Today there’s so much unholiness and unrighteousness in the hearts of those lost in their sins. Strangely however, everything about them— their lives, their thoughts, their actions— all seem so normal to them— as normal as day in the sun. But nothing they think or do or feel is actually normal. When God or his word are no longer welcome into one’s heart, nothing in that person’s life is normal. Listen to what Jesus describes as normal when he speaks of the end of the age in Luke’s gospel: “Just as it was in the days of Noah, so also will it be in the days of the Son of Man. People were eating, drinking, marrying and being given in marriage up to the day Noah entered the ark. Then the flood came and destroyed them all. It was the same in the days of Lot. People were eating and drinking, buying and selling, planting and building. But the day Lot left Sodom, fire and sulfur rained down from heaven and destroyed them all.” (Luke 17:26-29) It all looks and sounds so normal! People then thought that their lives and actions, their thoughts and feelings were all normal. But they were as far away from normal as can be, and a step away from destruction— and they didn’t know it! Only Christ’s forgiveness and his cleansing blood can cure people’s illusions of normal, and bring them into what is actually normal in God’s eyes instead of in people’s eyes. There is nothing normal about the way the world is or behaves. It wasn’t normal back them and can never be normal again as long as it is blinded and deceived by the devil. What is normal about dark thoughts and sinful behavior and unholy desires that only seem normal to a deluded person deceived by the devil! They aren’t normal but they’re in every way an abomination to God! It’s the devil’s deception that tells people that what they love and what they do and say is normal. When a heart which should be filled with God and love for God is filled instead with lust and greed and indifference, with insecurity and guilt, that heart isn’t in any way normal. It is a deceived heart— an abomination to God! And when the abomination spreads, the Lord tells us in these verses that the consequences will be unbearable because God will judge the heart of every man and woman. If those days aren’t cut short for the sake of Jesus’ people, he says no one would survive.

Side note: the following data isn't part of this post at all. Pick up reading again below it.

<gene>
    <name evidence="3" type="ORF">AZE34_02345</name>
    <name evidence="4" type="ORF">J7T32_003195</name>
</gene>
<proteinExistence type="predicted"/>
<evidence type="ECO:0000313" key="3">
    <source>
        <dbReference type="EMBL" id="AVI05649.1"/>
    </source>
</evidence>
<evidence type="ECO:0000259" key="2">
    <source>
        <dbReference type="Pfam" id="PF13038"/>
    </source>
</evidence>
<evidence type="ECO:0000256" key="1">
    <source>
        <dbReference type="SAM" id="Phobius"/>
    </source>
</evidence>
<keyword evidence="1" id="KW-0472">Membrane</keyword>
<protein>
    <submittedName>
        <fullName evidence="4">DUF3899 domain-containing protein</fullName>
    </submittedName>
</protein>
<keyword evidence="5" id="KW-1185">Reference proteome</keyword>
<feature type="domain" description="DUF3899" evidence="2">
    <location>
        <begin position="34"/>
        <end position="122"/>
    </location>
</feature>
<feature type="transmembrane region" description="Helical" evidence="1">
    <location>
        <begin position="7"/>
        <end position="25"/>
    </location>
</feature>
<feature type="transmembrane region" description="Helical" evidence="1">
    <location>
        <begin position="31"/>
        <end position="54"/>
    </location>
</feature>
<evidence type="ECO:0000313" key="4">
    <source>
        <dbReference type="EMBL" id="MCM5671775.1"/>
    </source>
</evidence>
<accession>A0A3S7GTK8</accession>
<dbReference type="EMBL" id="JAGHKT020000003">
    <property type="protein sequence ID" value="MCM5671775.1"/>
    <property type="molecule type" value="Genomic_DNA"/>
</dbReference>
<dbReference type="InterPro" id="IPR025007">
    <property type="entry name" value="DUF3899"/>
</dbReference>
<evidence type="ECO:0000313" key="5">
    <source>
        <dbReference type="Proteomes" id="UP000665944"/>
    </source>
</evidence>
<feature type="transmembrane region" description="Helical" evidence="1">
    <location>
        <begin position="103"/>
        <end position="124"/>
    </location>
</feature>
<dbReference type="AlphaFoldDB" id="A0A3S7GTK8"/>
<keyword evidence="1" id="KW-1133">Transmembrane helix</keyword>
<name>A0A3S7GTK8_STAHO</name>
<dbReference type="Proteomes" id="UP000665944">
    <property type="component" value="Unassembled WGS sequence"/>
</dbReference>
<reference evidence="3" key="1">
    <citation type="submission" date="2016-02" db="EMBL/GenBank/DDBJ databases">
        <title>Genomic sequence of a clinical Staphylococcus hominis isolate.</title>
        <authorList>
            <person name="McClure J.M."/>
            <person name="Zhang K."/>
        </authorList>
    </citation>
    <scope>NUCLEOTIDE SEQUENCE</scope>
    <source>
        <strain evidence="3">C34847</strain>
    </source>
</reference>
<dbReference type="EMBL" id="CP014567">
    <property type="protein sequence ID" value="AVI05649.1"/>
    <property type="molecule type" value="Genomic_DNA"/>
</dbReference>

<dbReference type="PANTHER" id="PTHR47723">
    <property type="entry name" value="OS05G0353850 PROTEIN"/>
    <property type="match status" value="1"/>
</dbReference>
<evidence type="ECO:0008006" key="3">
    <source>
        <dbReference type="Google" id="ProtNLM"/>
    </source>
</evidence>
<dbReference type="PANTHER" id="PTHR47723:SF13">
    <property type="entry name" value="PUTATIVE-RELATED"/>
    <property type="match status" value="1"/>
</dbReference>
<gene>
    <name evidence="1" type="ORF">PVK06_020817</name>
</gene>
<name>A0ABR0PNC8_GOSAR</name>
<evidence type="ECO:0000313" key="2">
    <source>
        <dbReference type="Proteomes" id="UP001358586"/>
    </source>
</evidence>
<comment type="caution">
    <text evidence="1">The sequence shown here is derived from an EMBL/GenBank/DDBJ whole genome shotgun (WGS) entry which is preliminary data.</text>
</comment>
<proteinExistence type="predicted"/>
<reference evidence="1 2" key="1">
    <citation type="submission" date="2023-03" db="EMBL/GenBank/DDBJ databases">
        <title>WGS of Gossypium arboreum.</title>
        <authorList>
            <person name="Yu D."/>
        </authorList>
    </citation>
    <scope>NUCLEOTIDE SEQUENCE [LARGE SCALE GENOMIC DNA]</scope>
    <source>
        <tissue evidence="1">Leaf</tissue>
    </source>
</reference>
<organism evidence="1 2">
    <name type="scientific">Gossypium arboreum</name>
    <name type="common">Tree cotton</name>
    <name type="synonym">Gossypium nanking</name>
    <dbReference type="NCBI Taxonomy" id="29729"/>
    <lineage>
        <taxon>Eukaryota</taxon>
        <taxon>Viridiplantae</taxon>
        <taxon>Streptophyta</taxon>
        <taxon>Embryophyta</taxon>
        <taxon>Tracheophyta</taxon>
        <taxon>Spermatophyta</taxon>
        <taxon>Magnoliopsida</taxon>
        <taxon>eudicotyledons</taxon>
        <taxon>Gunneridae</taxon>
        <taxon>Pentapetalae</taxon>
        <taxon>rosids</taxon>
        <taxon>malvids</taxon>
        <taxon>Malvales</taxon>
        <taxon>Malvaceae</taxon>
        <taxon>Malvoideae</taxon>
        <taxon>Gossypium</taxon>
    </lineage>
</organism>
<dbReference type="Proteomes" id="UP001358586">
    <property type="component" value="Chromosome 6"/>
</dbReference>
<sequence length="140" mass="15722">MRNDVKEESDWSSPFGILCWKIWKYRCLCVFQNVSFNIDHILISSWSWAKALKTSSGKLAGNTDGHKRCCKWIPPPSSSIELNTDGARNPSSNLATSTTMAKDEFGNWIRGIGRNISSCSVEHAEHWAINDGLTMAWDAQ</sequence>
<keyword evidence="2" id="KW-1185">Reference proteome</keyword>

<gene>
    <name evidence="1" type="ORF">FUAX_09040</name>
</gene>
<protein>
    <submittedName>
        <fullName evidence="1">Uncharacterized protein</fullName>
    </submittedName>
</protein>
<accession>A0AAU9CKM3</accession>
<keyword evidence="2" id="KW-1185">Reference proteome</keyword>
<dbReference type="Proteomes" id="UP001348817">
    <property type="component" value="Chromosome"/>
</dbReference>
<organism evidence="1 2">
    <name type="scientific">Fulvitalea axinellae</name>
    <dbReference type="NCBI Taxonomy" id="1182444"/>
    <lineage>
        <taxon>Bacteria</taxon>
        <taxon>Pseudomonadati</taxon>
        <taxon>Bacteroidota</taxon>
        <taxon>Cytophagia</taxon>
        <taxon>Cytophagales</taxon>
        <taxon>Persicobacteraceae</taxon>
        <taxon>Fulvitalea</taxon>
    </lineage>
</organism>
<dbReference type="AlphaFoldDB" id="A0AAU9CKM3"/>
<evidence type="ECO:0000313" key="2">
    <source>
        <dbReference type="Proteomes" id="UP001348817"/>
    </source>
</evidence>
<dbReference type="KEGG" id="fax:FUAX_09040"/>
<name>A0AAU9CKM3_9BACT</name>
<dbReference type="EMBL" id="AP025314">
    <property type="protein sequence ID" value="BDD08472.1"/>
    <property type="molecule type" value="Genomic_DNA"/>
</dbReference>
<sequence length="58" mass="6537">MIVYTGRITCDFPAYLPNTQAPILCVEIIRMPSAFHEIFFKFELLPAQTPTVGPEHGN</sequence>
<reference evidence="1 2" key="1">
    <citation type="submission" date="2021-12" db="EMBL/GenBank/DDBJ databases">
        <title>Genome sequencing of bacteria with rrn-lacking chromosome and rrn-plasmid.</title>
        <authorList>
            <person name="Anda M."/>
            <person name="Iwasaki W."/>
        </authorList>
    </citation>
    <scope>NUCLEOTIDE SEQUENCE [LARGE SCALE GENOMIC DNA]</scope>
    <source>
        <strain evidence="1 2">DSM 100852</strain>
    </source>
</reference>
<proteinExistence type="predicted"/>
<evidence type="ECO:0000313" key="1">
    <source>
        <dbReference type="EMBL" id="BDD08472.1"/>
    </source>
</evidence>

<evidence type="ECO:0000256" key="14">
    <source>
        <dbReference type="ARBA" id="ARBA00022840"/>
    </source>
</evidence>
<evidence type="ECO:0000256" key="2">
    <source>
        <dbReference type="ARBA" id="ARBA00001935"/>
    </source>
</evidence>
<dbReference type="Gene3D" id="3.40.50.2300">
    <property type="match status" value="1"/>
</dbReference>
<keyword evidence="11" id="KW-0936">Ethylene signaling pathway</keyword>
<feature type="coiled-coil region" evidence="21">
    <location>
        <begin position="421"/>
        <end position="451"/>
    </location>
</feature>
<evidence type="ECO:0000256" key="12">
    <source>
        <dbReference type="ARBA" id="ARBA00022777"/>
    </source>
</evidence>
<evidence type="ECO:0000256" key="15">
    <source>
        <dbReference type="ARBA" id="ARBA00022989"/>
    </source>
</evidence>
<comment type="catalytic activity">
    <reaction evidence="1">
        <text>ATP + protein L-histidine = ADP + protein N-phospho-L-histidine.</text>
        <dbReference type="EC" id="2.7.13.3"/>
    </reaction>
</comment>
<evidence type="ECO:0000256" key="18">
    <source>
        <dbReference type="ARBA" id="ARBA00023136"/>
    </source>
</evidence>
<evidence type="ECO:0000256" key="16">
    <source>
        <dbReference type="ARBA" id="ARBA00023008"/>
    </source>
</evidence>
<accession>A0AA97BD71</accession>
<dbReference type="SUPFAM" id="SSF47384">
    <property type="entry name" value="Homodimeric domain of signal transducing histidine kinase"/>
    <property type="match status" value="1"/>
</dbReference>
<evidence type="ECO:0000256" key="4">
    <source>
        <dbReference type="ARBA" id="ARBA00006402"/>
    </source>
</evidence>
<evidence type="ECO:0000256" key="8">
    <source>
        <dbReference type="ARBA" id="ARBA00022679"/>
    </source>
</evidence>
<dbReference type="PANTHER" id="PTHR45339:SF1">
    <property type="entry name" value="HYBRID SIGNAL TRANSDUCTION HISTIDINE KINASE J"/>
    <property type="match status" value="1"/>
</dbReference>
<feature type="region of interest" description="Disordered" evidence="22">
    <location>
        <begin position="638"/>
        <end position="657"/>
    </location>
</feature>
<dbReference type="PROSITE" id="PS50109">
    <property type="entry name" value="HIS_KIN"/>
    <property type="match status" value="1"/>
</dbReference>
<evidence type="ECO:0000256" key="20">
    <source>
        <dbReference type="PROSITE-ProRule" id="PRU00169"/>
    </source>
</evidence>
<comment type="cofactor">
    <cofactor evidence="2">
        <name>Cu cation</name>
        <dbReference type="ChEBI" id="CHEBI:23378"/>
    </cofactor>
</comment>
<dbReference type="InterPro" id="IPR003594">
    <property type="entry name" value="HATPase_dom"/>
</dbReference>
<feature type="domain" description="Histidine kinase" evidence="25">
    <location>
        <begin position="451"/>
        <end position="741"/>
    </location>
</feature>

Jesus also tells us to flee with our lives at the time of these events, leaving everything behind. That’s so hard to do for many a people. When one’s heart is deceived and captivated by the glittering things of this world rather than fixed on God and his kingdom, it will be very hard to flee and not to remain to guard one’s property. Yet Jesus tells us to run far and never to look back! Why? I think we know why! Because your soul and mine are worth a whole lot more than anything we possess in this world. Don’t you think so? And when the time comes to leave everything behind, Jesus also says to be careful of false saviors who will pop up everywhere to try to comfort people in their troubles. They encourage people to be selfish, to uphold their pride and self righteousness. They will urge them to compromise the word of God for the sake of gaining temporary benefits. They will offer the weak and needy an easy way to be relieved of their burdens. Yet these false messiahs never tell people the truth— the most important of message in times of trouble— that we ought to always repent and turn our hearts to Christ in faith and trust. I believe that whatever our situation, whether now or in future, in good times and in difficult times, we must always go to Jesus for grace and counsel! Only through him can we remove any abomination that’s found its way into our heart and worship him as we ought. Only then can we also understand and share in his world mission vision for the gospel to reach the hearts of all who would listen. For: “The gospel is the power of God for the salvation of everyone who believes.” (Romans 1:16) When we know this and believe it deeply, we can then be the ambassadors of Christ to a troubled world.